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Canada's Liberal Party has decisively won parliamentary elections, ending nine years of Conservative rule, partial results show.

The Liberals, led by Justin Trudeau, are leading in 189 electoral districts.

The son of late Prime Minister Pierre Trudeau is now poised to form a majority government, Canada's CBC and CTV networks predict.

Incumbent Conservative PM Stephen Harper - whose party is leading in 102 districts - accepted defeat.

Speaking after the polls closed, he said he had already congratulated Mr Trudeau, saying the Conservatives would accept the results "without hesitation".

His party said Mr Harper would resign as leader of the Conservatives.

Meanwhile, the left-leaning New Democratic Party (NDP) looks set to lose a third of the 54 seats it held in the last parliament, according to CBC.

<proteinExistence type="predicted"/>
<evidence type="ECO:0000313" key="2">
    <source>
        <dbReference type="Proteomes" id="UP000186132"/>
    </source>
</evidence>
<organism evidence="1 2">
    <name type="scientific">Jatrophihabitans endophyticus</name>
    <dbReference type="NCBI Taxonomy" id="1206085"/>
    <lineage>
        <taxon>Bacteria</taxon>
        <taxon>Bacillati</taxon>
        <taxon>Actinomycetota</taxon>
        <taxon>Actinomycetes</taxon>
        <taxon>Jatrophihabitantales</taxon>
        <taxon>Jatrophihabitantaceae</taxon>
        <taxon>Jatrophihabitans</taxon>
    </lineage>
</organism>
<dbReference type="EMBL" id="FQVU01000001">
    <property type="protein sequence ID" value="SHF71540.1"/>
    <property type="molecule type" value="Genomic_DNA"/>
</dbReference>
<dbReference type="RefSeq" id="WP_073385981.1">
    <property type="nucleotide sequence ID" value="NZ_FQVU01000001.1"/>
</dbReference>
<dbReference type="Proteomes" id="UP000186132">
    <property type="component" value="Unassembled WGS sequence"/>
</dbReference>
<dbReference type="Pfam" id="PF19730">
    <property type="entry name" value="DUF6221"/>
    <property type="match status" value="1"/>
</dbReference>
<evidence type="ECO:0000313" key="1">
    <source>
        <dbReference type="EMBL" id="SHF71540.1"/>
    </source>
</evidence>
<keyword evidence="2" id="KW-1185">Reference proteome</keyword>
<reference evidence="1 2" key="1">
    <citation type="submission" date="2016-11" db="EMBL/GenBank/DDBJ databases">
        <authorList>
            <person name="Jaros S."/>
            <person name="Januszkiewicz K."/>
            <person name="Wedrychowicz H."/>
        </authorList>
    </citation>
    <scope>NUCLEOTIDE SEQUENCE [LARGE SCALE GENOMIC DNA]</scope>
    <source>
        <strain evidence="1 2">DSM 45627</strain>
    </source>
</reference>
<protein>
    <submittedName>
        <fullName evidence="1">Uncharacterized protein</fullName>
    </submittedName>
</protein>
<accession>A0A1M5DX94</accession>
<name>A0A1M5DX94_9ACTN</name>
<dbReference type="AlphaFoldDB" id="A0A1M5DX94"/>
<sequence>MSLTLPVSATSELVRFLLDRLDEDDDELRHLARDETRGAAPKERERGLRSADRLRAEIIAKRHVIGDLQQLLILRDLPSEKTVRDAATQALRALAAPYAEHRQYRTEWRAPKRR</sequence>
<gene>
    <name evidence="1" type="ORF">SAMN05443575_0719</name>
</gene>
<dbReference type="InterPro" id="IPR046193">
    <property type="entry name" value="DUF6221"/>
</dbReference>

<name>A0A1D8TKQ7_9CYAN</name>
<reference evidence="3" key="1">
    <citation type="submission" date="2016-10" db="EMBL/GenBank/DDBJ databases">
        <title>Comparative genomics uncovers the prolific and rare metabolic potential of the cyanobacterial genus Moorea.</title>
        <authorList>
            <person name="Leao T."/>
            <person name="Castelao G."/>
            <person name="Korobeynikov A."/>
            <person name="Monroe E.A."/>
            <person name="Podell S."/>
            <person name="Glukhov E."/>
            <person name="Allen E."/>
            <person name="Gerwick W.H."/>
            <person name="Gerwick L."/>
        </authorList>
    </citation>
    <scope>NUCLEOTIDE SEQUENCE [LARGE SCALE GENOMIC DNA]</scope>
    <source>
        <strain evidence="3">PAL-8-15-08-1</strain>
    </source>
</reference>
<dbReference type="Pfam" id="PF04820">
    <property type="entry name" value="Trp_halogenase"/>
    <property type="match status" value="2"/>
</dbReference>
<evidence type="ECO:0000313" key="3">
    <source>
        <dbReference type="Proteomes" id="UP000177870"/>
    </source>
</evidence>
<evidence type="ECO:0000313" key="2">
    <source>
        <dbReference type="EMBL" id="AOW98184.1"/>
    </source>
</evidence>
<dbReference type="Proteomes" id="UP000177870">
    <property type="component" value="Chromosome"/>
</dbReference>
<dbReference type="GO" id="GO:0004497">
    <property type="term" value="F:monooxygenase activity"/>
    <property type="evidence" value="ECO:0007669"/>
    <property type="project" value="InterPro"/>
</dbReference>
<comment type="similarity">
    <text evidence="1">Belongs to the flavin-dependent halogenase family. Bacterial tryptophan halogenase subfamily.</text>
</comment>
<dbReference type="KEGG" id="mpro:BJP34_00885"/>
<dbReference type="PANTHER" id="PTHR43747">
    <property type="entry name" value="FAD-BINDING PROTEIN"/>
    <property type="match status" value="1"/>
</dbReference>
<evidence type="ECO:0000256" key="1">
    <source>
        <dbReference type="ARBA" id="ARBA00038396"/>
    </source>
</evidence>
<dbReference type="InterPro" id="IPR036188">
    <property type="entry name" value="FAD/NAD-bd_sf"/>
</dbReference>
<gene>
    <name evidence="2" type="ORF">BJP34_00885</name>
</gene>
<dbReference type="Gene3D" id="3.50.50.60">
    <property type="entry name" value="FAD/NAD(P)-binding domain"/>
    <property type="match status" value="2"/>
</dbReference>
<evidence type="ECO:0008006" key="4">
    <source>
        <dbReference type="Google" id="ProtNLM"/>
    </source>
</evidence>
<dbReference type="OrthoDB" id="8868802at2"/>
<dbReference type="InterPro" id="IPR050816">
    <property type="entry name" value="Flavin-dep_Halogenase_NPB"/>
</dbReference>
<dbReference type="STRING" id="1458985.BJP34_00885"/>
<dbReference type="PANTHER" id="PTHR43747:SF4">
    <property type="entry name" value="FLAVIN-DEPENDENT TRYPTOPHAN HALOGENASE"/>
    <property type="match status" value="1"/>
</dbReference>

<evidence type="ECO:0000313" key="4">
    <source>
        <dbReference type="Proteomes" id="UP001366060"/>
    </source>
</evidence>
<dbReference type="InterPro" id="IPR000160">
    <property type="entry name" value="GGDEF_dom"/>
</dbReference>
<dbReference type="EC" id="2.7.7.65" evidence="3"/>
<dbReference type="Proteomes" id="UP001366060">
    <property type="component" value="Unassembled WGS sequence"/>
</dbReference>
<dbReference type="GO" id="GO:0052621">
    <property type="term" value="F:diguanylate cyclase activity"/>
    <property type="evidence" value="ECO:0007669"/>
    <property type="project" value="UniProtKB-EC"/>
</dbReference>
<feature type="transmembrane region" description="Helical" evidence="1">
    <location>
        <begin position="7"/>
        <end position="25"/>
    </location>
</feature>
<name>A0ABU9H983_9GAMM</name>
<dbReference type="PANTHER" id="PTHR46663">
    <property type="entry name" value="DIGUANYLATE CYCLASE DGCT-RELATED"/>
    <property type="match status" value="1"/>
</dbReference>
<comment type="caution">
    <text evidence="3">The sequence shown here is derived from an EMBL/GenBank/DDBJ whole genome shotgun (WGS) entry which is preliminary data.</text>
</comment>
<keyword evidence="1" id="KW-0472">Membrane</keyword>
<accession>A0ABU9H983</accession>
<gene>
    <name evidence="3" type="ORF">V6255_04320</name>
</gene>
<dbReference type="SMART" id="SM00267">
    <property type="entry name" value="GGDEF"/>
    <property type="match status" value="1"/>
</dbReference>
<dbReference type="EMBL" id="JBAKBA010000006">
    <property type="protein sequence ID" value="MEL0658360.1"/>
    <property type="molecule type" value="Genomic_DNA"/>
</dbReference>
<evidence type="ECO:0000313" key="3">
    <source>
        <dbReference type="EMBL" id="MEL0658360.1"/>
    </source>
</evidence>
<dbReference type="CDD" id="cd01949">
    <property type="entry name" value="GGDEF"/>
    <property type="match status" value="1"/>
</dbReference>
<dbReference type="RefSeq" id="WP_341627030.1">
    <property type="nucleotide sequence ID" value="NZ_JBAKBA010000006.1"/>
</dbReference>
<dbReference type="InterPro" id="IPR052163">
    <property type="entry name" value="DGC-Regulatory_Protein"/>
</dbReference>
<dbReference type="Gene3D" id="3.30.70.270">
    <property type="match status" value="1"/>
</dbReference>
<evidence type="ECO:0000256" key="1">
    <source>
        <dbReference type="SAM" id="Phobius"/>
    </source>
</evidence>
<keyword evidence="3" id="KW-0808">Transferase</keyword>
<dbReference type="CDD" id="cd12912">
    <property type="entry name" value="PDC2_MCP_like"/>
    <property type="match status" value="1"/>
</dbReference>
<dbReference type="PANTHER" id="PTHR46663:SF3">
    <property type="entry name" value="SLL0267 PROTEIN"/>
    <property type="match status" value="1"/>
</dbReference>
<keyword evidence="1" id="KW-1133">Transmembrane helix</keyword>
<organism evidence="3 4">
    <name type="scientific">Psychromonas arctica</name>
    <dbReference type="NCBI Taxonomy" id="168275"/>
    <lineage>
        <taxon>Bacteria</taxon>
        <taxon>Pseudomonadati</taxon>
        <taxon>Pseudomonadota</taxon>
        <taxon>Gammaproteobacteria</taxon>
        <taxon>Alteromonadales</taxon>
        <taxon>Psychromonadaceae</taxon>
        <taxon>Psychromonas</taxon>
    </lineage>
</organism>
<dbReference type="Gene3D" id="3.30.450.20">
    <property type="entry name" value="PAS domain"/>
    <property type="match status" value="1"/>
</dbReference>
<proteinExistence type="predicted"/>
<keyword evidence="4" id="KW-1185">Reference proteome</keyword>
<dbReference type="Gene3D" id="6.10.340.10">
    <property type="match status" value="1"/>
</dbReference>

"I congratulated Mr Trudeau on his exceptional achievement," said NDP leader Tom Mulcair.

To form a majority government, a party needs 170 seats in the 338-member parliament.

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Voting hours were staggered across the country and polls opened in Newfoundland at 08:30 local time (11:00 GMT). Polls closed in the west of the country at 19:00 (02:00 GMT).

t was one of the longest and possibly closest election campaigns in Canada's history, with leaders criss-crossing the country to try to sway undecided voters.

Early counts in the eastern provinces gave the Liberals their first taste of victory, as they led in all 32 races there.

As the results began pouring in, former Conservative Justice Minister Peter MacKay said: "A sea of change here. We are used to high tides in Atlantic Canada. This is not what we hoped for."

The Conservatives are now in danger of losing all 13 seats they held in Atlantic Canada in 2011.

In a remarkable turnaround, the Liberals - who held only 36 seats before the election - are now expected to form a majority cabinet.